Overtime Lawyer in Massachusetts

Under federal and state labor laws, employees are entitled to overtime pay if they work more than 40 hours per week. Unfortunately, employers sometimes try to avoid their overtime obligations by using dishonest tactics that result in employees receiving less compensation than they are legally entitled.

If your employer has failed to pay overtime for excess hours worked, you can make a legal claim for compensation. An experienced Boston workers’ compensation lawyer at the Jeffrey Glassman Injury Lawyers can help with your case. Give us a call or contact us online today to learn more about how we can assist you.

Massachusetts Laws on Overtime Pay

In Massachusetts, workers are protected by the Massachusetts Weekly Payment of Wages Law, G.L. c. 149 § 148. The law specifies how wages must be paid.

The typical schedule for an employee to work is eight hours per day, five days per week. Massachusetts' law does not require overtime pay when an employee works more than eight hours per day. While some states require overtime pay if an employee works more than eight hours a day, Massachusetts' overtime rules measure hours worked per week. In Massachusetts, overtime pay is required when a worker has completed 40 hours of work in a single week. Any excess hours must be paid at an overtime rate of time-and-a-half. For example, a worker who is paid a regular rate of $12.00 per hour must be paid $18.00 per hour for each hour or portion of an hour that they work over 40 hours per week.

Employees are entitled to mandatory triple damages for weekly wage law violations, according to G.L. c. 149, § 150.

It’s important to note that some jobs are excluded from overtime pay under Massachusetts law. For example, golf caddies, fishermen, agricultural workers, and restaurant workers are not entitled to overtime pay in Massachusetts. A complete list of overtime-exempt jobs can be found at G.L. c. 151, § 1A.

However, employees who don’t have a right to overtime pay under state law may be entitled to overtime pay under federal law. Information about federal overtime laws can be found on the U.S. Department of Labor’s website.

Filing a Workplace Complaint or Lawsuit for Overtime Pay Violations in Massachusetts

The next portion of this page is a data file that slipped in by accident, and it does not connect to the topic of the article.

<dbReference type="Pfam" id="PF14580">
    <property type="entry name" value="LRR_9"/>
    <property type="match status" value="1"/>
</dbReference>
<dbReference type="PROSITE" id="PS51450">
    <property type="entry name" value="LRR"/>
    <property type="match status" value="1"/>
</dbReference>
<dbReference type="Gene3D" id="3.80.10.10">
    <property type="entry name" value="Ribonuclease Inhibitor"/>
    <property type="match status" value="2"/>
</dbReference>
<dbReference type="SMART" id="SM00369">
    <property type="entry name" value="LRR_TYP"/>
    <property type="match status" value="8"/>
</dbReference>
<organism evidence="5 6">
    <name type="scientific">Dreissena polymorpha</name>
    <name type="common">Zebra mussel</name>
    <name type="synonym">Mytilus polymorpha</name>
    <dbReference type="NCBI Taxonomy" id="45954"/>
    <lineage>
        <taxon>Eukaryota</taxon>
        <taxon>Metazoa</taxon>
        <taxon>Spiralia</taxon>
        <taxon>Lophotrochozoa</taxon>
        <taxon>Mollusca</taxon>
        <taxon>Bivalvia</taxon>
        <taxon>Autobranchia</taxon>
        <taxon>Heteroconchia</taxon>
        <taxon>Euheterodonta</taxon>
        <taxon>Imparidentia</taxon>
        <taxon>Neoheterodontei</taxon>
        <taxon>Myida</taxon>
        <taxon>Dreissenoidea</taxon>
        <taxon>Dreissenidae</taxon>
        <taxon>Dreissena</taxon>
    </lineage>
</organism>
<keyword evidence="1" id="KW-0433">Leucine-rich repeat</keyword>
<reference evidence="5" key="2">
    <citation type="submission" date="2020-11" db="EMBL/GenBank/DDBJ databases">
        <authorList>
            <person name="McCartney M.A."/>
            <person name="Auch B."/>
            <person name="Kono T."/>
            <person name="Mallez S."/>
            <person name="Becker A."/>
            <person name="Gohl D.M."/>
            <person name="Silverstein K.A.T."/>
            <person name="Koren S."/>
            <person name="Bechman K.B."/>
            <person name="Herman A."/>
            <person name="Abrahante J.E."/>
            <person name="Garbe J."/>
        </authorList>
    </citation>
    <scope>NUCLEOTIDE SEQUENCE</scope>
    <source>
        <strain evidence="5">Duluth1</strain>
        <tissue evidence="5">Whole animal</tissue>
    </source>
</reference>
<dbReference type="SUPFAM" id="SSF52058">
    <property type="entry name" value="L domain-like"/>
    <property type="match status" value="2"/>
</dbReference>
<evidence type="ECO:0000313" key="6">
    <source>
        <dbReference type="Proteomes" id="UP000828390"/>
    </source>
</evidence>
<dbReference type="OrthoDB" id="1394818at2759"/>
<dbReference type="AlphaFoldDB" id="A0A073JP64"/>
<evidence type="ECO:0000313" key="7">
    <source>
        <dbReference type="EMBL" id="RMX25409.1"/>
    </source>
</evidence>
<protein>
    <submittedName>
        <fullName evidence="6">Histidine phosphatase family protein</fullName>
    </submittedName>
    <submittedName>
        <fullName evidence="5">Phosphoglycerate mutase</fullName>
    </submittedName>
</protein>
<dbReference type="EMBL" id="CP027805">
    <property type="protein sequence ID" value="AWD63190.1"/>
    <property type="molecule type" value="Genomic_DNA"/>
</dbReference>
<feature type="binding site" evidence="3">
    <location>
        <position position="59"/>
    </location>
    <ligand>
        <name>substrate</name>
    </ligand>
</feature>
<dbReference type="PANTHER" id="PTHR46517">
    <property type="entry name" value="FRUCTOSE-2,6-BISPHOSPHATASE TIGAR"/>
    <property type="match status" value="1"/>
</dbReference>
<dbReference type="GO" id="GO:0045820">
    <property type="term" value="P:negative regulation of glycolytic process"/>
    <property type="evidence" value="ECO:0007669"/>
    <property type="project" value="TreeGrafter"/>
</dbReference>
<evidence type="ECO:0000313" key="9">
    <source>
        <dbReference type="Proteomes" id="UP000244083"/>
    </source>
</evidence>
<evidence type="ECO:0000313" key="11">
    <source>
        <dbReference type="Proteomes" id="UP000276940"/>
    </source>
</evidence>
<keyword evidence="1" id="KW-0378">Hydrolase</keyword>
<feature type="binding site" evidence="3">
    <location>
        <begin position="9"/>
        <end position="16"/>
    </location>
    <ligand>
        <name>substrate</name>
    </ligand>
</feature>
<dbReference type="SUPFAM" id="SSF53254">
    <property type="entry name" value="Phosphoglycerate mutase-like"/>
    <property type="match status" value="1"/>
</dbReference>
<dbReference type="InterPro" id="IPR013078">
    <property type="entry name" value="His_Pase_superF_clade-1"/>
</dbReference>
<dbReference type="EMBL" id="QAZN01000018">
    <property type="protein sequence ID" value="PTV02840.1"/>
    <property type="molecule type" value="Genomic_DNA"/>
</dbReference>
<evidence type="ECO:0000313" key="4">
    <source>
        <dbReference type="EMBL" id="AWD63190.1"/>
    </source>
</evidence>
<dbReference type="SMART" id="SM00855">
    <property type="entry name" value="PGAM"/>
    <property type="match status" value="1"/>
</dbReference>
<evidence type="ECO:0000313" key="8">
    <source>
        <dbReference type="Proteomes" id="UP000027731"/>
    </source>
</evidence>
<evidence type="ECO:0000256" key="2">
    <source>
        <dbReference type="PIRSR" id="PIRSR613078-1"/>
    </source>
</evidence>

A worker who believes that an employer has failed to comply with workplace overtime laws can file a complaint with the Attorney General’s Office. The worker should provide as much information as possible when completing the complaint form. Pay stubs, company handbooks, and other documentation will help prove a violation of overtime laws.

The Attorney General's Office will review the complaint and decide whether it will investigate it further.

After investigating a complaint, the office can take a variety of actions, including:

  • Sending a warning to the employer;
  • Penalizing the employer with a civil citation that requires the employer to pay unpaid wages plus a penalty;
  • Filing criminal charges against the employer; or
  • Providing the worker with a “private right of action letter” that allows the employee to sue the employer for unpaid wages and other damages.

Employees who sue their employer and win may receive:

  • Triple damages
  • Attorney fees
  • Court costs

In Massachusetts, employees have three years to sue for an overtime violation or other wage-and-hour violations. Time spent waiting for the Attorney General's Office to respond to a complaint does not count toward the three-year statute of limitations.

Employer Violations of Labor Laws Related to Overtime Pay

Employers often use several tactics to pay workers less than they should for excess hours worked. For example, employers may:

  • Incorrectly classifying a worker as an independent contractor or exempt employee to avoid paying any overtime.
  • Asking employees to do a little bit of extra work or "hang around" off-the-clock. Employees must be paid for all of the time they are at work.
  • Asking employees to come into the office and be "on-call" with no payment for the time spent waiting.
  • Calling employees back to work after hours to complete a quick job.
  • Requiring employees to complete "unfinished" work after hours without being on-the-clock.
  • Asking employees to perform tasks off-the-clock such as getting tables set or getting dressed at work in a company uniform.

If your employer engages in these or any other behaviors that deprive you of overtime pay, you may be entitled to receive the wages you should have been paid as well as triple damages.

Worker Protections Against Retaliation for Speaking Out About Excess Hour Violations

It’s against the law for an employer to punish or retaliate against workers for enforcing their rights under the wage-and-hour laws. In the employment context, retaliation occurs when an employer punishes a worker for engaging in legally protected activity. For example, an employer can’t retaliate against a worker for complaining to the Attorney General’s Office or government institution about a violation of overtime laws or other employment laws.

Some examples of retaliation in the workplace include:

  • Firing an employee
  • Demoting an employee
  • Taking away pay or hours
  • Giving the worker undesirable job assignments or shifts
  • Taking other adverse actions

Workers who believe that their employers have retaliated against them should contact an experienced employment lawyer as soon as possible.

Getting Legal Help for Overtime Pay Violations

Our experienced legal team can help you to take legal action if your employer has not fairly compensated you for your overtime hours. To learn more about how our employment attorneys can help you with your excess hours claim, contact Jeffrey Glassman Injury Lawyers, L.L.C. today at (617) 777-7777 or using our online form.

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